This principle of giving to others is only one component of the strong spiritual foundation we must pass on to our children. Scripture admonishes us to “Train a child in the way he should go, and when he is old he will not turn from it” (Proverbs 22:6). There is an assumption in that proverb, however. We as parents can’t train a child in the way he should go unless we know which way he should go.
To help with that task, we are providing material in the next week related to what I call a “checklist for spiritual training.” This little self-test will walk you through a carefully conceived, systematic approach to the faith instruction of your children. Many of these items require maturity that they lack, and we should not try to make adult Christians out of our immature youngsters. But we can gently teach them these concepts during the impressionable years of childhood. This may be the most important challenge you will face as parents.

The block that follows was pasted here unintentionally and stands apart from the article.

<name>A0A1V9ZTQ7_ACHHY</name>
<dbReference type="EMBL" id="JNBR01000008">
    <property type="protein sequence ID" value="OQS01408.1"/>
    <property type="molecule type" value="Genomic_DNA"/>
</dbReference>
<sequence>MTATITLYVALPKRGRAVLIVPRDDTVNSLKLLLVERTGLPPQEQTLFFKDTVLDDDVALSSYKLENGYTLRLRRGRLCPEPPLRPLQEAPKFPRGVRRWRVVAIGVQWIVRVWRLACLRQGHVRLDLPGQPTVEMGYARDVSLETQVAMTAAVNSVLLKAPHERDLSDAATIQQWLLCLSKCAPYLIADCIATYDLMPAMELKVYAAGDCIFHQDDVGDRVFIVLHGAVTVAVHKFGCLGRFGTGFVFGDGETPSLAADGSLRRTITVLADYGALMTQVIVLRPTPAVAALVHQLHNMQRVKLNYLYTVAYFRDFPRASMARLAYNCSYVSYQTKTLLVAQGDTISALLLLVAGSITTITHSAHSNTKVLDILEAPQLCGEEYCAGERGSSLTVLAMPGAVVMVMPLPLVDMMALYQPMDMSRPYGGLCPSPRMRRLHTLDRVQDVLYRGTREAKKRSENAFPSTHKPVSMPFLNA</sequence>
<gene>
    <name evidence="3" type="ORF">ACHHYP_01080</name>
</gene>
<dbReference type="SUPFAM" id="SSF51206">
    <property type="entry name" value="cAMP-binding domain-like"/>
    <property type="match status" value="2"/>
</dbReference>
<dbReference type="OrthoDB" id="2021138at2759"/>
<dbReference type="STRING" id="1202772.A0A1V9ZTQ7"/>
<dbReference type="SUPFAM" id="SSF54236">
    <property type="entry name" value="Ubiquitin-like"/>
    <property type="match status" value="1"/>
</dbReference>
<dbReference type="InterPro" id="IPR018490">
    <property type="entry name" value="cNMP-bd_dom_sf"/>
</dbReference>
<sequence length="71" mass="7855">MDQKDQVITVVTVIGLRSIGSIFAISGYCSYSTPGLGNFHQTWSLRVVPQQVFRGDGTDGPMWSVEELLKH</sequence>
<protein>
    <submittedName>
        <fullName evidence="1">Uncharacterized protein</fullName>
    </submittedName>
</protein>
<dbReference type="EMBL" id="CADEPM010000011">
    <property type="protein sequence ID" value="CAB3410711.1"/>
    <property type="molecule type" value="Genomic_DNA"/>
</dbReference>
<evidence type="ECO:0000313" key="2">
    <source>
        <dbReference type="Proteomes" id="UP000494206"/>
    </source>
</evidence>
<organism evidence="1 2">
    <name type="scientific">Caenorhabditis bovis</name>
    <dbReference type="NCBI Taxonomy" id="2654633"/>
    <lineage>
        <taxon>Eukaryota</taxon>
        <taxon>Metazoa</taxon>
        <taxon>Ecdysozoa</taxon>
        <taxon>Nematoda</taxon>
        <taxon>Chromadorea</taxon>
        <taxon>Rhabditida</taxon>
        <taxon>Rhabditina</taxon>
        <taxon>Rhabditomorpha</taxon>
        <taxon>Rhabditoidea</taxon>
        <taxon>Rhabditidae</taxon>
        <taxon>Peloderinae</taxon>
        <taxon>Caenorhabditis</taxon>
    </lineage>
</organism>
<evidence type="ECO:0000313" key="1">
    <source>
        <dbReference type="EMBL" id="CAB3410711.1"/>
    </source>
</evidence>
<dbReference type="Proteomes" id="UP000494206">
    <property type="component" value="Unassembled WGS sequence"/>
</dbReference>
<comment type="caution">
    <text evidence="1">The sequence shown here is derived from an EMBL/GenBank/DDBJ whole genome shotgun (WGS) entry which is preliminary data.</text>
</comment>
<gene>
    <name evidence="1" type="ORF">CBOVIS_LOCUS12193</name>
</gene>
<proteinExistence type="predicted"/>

The six scriptural concepts that follow can serve as a guide as you nurture your children—especially during their first seven years. The concepts and supporting questions are “targets” toward which you can nudge your boys and girls. When consciously taught, they will give your children the foundation on which all future doctrine and faith will rest. Bathe the entire effort in prayer and He will guide your paths.
– James C Dobson
- From Night Light For Parents, by Dr. James & Shirley Dobson
Copyright © 2000 by James Dobson, Inc. All rights reserved.
- “Living and Learning” by Robin Jones Gunn. © 1998. Robin is the award-winning, bestselling author of over fifty books including the Christy Miller series for teens and the Glenbrooke series. Visit her Web site at http://www.robingunn.com. Used by permission of the author. Spiritual training checklist from Emotions: Can You Trust Them? by Dr. James C. Dobson (Ventura, Calif.: Gospel Light Publications, 1980). Used by permission.